Pebble in my Boot
Sam von Maltitz
The furore that has ensued after revelations in the British Guardian newspaper that British security forces ‘spied’ on South African, Turkish and Russian delegates during the G2o summit in London in 2009, is should be regarded as nothing but a storm in a teacup. The South African government, as well as officials of various other governments and administrations, have strongly condemned the British Government for either allowing it or ordering it to happen. With flashing halos on their heads.
The information about the spying exercise involving eavesdropping on telephone conversations, various espionage actions and interception of e-mail messages was given to the newspaper by Edward Snowden, an ex-computer technician of the CIA. Snowden has already given information to the newspaper about the use of social media such as Facebook and Twitter by the CIA to spy on various institutions and people ‘in the interests of America’s overall security.’ More about him later.
Department of International Relations and Co-operation Clayson Monyela, said this week the South African Government had taken note of the revelations with extreme concern. Although the Government did not have all the relevant information about the revelations, it in principle condemned the violation of privacy and basic human rights, he said, especially if actions like these were perpetrated by people who called themselves democrats. “We have had a strong and warm relationship with Britain, and appeal to the country’s government to investigate the matter thoroughly, and to take the necessary steps against the perpetrators. ” His halo was also flashing brightly. He, and his colleagues in all government departments, especially state security. know that this is standard practice. He will also know that the South African government will do exactly the same thing when summits like these or similar events such as state visits happen in our country. Maybe not on the same scale as the British, Americans, Germans and the French, not to mention the Russians, but any country worried about its security in the modern world will do it. As a matter of fact, I would go so far as to say it is any self-respecting country’s duty to do so. How else, in the modern world with all its sophisticated technology, will a country such as Britain be forewarned of for instance well-planned terrorist attacks such as the 9/11 tragedy? No wonder British premier David Cameron, when he was asked whether his security services would be spying on delegates at this year’s G8 summit currently being held in Ireland, said “we never comment on security or intelligence matters, and I am not going to do it now.” We have to accept that these security actions are not new. They become much more sophisticated by the day, but they are not new, and will remain with is way into the future.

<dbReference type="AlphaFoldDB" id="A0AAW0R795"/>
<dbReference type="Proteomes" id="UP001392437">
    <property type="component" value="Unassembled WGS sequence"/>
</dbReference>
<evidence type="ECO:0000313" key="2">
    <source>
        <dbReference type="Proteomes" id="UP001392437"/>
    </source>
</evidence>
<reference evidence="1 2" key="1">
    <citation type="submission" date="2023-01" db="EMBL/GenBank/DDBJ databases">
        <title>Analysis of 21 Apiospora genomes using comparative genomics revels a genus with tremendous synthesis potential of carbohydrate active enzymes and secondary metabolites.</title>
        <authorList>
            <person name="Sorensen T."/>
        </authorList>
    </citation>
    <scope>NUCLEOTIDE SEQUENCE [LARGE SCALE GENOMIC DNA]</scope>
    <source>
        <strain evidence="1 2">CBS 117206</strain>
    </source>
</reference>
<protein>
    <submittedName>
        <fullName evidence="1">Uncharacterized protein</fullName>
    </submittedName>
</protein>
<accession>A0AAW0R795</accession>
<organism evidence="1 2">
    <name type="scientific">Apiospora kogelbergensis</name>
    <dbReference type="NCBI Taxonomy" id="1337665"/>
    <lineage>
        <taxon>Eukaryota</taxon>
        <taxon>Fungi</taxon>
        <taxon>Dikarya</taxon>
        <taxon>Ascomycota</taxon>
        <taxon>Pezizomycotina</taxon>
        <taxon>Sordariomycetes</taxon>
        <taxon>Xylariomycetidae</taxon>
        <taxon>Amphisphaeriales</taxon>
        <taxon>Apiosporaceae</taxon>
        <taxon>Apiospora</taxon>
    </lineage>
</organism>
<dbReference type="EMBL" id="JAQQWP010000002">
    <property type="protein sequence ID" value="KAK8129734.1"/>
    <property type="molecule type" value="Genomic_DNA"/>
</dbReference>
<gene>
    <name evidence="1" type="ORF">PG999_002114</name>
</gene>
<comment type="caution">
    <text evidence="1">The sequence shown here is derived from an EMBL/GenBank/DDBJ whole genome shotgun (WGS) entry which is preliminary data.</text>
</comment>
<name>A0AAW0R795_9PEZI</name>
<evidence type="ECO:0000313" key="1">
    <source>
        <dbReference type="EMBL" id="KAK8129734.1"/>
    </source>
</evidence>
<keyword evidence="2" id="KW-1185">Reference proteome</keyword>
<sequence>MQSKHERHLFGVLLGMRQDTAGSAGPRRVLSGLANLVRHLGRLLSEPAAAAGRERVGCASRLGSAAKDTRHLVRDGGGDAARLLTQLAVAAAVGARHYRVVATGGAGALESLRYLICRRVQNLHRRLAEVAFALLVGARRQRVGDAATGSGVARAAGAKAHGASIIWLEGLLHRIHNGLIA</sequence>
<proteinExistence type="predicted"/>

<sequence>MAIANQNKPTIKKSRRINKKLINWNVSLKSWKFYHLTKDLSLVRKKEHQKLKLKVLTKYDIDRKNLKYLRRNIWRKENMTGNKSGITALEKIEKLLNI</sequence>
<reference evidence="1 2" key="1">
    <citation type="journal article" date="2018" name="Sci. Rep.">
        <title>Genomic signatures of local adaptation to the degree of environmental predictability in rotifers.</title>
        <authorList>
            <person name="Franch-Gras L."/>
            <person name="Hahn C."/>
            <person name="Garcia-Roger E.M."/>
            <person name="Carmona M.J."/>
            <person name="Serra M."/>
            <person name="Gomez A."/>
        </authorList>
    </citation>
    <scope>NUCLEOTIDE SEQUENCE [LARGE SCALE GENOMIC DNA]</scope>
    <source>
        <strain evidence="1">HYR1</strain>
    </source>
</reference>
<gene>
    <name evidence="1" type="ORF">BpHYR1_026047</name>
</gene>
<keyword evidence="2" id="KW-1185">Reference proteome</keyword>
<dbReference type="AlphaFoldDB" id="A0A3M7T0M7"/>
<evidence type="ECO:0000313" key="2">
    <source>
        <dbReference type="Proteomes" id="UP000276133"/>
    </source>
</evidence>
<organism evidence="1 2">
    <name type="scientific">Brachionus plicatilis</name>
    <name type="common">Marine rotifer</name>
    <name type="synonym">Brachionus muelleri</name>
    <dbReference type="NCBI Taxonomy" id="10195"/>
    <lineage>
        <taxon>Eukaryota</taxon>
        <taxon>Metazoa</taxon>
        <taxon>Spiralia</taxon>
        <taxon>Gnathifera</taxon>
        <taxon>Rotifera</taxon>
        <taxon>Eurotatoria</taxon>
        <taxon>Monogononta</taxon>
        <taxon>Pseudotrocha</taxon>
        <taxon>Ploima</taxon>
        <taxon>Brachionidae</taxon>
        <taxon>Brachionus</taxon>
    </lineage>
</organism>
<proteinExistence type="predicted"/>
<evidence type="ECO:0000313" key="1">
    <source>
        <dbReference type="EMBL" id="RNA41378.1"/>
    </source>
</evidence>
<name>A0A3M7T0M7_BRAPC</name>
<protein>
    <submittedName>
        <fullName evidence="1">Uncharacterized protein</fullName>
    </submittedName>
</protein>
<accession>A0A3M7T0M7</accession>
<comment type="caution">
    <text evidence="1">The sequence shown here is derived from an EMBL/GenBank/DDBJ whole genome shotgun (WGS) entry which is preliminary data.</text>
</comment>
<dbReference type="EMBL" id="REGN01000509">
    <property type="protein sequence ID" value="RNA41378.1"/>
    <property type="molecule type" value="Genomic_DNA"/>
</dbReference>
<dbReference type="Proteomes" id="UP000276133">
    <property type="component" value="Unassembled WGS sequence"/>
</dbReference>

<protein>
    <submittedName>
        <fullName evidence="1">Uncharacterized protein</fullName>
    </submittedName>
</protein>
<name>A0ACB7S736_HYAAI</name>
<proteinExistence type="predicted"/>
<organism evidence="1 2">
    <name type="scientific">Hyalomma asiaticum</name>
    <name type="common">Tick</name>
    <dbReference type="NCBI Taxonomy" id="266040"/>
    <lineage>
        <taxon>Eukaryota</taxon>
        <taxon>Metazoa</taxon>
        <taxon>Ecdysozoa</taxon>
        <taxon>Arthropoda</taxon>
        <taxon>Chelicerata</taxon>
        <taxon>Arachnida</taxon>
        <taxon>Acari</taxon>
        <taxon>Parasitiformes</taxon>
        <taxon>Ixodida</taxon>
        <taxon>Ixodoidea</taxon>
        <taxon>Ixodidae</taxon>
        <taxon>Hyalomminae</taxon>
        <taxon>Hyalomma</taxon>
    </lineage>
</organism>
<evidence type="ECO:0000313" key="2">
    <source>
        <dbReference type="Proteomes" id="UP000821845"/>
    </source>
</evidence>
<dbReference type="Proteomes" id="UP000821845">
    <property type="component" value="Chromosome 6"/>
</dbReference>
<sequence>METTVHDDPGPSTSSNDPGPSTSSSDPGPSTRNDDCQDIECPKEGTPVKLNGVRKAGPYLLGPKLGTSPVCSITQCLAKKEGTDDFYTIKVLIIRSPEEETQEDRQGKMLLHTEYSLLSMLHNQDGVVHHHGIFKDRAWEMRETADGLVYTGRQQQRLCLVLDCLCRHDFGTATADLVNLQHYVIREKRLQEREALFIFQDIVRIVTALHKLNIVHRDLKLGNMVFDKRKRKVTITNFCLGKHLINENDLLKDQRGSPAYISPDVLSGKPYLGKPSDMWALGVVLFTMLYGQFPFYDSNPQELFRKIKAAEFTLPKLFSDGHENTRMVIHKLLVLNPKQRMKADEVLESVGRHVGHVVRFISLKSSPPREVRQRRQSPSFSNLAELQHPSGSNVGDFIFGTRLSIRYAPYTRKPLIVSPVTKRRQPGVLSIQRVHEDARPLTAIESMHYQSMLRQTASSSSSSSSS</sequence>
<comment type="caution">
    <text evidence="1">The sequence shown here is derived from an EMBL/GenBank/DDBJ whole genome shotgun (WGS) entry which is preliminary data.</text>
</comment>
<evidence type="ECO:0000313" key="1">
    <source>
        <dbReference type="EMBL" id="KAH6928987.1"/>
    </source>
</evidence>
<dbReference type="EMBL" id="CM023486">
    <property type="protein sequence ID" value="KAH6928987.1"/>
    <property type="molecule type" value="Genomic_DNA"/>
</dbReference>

This again brings me to Edward Snowden, the man who leaked this and earlier information about activities of the CIA. There is a significant number of people who think that he and Wikileaks’ Julian Assange are heroes for ‘blowing the whistle’. Yes, security officers do sometimes do things that violate the privacy of individuals, and that should be dealt with appropriately. But by divulging sensitive security information as if you are doing everybody a favour, as these two have done, is nothing else but extremely dangerous to relationships between nations and they should simply be treated as traitors to their countries. Period.